“We are not immune from the pressures that retailers are under quite clearly. It is a very, very competitive set. One area we have been able to benefit from is the pricing mix of products we do. We have tried to situate ourselves at the premium end of the marketplace. Investing in our facilities and coming up with innovative products and approaches to the product offering that we have. That has stood us in pretty good stead.” – Cranswick CEO Adam Couch highlights the importance of maintaining relevance in the competitive UK market
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“The export market is a real key feature for us moving forward. It is one key area we are looking to grow. That is not just standard packages, we are looking to develop our premium ranges in the Far East in particular – both in bacon and basted products and other premium-end charcuterie products. It is very much in keeping with our heritage if you like, looking to develop premium ,not just in the home market but further afield as well. We have a lot of interest from potential customers out in the Far East in particular. We have a lot of aspirations around premium cuts we are looking to develop. Certainly the Chinese, the requirements we are seeing at the moment is to more products at the premium end of the marketplace and to move to a more westernised eating style.” – Couch reveals Cranswick’s overseas ambitions in part 2 of the just-food interview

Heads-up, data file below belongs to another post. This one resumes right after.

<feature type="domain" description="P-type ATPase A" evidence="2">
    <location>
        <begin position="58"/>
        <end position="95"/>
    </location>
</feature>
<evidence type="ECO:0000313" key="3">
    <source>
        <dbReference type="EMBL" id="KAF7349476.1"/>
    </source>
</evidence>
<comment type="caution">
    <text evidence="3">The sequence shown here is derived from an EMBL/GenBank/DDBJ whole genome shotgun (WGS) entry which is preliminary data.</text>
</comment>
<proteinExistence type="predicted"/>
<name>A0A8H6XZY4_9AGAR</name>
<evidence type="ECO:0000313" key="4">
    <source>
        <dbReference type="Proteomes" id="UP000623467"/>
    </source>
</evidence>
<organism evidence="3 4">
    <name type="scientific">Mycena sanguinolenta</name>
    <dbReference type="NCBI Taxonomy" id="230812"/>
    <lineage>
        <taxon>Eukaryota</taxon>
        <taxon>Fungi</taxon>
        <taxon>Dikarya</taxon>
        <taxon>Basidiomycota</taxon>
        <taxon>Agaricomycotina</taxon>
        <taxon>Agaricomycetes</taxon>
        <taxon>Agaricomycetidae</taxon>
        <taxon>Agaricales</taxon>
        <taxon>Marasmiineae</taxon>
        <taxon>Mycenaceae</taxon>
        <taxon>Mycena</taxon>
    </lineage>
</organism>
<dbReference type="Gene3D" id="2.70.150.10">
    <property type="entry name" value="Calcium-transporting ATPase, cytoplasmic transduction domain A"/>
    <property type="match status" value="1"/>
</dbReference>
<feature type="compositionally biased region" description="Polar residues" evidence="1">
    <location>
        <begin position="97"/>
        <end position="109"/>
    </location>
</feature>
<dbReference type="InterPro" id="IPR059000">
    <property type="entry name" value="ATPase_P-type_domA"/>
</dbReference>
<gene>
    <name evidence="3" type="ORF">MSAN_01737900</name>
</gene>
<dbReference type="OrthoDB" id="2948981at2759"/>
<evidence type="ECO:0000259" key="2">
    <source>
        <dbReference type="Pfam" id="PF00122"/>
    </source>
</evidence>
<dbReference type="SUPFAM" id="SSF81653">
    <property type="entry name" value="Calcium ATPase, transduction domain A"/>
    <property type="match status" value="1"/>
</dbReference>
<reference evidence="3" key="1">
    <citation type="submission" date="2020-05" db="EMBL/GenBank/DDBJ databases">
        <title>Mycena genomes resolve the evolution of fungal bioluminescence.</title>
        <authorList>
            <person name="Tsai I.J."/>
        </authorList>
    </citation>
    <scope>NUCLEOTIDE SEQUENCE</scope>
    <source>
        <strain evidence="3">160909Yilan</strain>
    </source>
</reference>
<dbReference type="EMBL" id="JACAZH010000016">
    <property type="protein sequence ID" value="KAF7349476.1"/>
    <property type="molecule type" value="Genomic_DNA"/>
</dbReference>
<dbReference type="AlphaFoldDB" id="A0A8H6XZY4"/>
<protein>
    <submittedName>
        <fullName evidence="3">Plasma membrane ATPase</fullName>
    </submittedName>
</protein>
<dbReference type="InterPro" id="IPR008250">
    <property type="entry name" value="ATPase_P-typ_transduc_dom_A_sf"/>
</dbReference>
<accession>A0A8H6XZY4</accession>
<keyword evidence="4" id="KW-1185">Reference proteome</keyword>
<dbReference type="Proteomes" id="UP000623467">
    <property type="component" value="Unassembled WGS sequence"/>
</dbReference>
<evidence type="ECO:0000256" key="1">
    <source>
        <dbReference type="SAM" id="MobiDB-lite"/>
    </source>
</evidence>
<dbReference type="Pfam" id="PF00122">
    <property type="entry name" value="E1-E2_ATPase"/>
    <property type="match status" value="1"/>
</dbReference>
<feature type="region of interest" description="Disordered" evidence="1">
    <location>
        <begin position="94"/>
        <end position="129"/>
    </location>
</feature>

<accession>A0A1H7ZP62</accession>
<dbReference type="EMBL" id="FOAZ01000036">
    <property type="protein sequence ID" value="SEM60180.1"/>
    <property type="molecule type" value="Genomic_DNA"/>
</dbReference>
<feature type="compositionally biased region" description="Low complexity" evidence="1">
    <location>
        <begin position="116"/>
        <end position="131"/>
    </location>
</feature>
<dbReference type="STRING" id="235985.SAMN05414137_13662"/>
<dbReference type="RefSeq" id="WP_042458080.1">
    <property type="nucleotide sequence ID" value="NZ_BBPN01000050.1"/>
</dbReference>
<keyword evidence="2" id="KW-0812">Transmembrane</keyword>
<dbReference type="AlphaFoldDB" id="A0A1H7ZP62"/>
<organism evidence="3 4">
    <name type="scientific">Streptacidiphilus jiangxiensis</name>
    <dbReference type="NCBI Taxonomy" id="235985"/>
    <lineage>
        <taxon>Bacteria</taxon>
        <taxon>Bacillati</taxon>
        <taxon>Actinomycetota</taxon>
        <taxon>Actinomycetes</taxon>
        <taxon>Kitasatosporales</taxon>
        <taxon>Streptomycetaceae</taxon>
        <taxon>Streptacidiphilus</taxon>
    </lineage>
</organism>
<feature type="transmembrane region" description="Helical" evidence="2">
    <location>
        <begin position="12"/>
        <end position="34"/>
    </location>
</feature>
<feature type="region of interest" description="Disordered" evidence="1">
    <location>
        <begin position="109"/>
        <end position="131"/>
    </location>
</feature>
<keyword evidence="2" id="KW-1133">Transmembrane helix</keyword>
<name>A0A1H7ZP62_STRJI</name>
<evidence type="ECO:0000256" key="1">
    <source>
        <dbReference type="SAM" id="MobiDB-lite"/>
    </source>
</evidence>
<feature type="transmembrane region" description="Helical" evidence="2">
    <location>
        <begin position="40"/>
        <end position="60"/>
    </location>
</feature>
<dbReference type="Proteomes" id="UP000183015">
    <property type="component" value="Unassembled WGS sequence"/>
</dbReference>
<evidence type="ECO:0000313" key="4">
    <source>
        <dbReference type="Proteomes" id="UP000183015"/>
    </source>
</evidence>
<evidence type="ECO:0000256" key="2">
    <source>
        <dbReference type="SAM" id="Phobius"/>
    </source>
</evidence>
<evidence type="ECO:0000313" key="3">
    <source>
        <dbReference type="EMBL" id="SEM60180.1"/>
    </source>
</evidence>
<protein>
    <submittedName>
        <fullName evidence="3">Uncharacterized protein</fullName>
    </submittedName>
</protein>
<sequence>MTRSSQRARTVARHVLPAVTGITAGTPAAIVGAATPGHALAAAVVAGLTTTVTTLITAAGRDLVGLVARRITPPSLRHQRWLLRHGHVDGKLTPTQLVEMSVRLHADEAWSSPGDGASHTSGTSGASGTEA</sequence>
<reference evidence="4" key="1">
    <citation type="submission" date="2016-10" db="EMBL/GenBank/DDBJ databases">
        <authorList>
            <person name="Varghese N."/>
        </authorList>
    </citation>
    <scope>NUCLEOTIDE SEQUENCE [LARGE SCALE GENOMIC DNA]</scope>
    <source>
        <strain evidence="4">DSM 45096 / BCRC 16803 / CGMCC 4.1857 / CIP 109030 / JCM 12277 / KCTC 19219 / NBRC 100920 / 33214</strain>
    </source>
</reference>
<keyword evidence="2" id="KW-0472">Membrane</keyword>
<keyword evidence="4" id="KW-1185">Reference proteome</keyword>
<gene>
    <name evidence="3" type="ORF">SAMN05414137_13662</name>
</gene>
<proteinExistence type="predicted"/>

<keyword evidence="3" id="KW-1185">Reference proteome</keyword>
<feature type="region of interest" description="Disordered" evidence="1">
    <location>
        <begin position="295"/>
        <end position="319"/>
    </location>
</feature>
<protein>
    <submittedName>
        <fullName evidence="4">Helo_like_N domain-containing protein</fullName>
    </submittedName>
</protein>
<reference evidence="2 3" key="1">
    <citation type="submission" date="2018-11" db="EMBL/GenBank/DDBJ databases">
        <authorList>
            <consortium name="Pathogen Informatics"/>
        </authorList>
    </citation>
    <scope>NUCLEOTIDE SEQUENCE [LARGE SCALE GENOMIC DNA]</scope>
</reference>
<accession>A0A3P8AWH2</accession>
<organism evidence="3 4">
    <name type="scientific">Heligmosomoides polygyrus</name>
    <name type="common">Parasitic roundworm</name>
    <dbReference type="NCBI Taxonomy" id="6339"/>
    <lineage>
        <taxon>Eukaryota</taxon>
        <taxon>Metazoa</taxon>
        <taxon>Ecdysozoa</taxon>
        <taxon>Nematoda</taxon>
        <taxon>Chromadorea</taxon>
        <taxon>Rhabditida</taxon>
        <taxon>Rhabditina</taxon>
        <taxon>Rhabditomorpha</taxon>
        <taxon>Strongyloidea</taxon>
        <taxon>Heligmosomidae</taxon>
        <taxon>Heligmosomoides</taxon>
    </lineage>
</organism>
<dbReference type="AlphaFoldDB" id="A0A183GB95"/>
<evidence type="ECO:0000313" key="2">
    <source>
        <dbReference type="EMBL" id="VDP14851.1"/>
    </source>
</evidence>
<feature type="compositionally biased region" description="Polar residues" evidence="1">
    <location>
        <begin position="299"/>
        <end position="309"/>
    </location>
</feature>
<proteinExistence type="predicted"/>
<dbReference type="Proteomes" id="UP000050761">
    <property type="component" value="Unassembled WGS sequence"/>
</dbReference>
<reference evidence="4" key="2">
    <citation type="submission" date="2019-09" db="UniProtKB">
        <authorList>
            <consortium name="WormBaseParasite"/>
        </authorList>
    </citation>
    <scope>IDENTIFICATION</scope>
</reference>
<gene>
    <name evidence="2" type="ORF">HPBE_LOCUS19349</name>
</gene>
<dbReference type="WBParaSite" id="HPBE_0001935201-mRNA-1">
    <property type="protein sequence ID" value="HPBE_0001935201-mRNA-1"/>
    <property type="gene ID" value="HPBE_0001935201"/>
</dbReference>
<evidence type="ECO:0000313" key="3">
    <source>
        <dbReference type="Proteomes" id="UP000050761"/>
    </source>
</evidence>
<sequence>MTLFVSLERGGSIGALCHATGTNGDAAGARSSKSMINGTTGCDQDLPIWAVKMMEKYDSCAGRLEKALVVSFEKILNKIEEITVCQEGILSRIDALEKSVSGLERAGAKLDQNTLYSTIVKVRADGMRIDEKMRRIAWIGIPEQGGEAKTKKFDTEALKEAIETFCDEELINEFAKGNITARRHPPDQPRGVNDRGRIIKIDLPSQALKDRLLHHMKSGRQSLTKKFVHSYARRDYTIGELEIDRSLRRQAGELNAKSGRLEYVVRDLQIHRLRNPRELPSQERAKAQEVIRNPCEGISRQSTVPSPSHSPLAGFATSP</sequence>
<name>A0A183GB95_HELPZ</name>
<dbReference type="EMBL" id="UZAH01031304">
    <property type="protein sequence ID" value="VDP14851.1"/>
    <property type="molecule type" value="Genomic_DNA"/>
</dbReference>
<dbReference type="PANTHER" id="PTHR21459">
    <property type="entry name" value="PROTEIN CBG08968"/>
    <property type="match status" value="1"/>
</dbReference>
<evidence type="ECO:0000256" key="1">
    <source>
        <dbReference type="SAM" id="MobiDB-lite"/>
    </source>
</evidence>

Mizkan is strongly committed to the long-term growth of Ragu and Bertolli, and we will work to help ensure that both brands continue to grow and prosper. We believe this acquisition will create more opportunities for our company and our workforce, including Ragu and Bertolli’s talented employees, and create significant value for our global stakeholders.” – Mizkan chairman and CEO Kazuhide Nakano is upbeat on the prospects for the Ragu and Bertolli following their acquisition from Unilever
“This sale represents one of the final steps in reshaping our portfolio in North America to deliver sustainable growth for Unilever, and enables us to sharpen our focus within our foods business.” – Meanwhile, Kees Kruythoff, president of Unilever North America, is equally upbeat on the outlook for a leaner Unilever in the US
Although I am encouraged by our 7% sales increase in US simple meals, I am disappointed that our plans did not drive stronger sales results in US soup. Despite an increase in the frequency of our promotional activity in the third quarter, we did not realise the anticipated lifts in a challenging consumer environment.” – Campbell president and CEO Denise Morrison frustrated at the pace of change in US soups
Our strategy of focusing on the food to go market is working well in both the UK and the US. Over the past six months we have stepped up our strategic investments in Minneapolis, Jacksonville, Rhode Island and Northampton to support confirmed new business with several large customers.” – CEO Patrick Coveney optimistic on the prospects for food-to-go in UK, US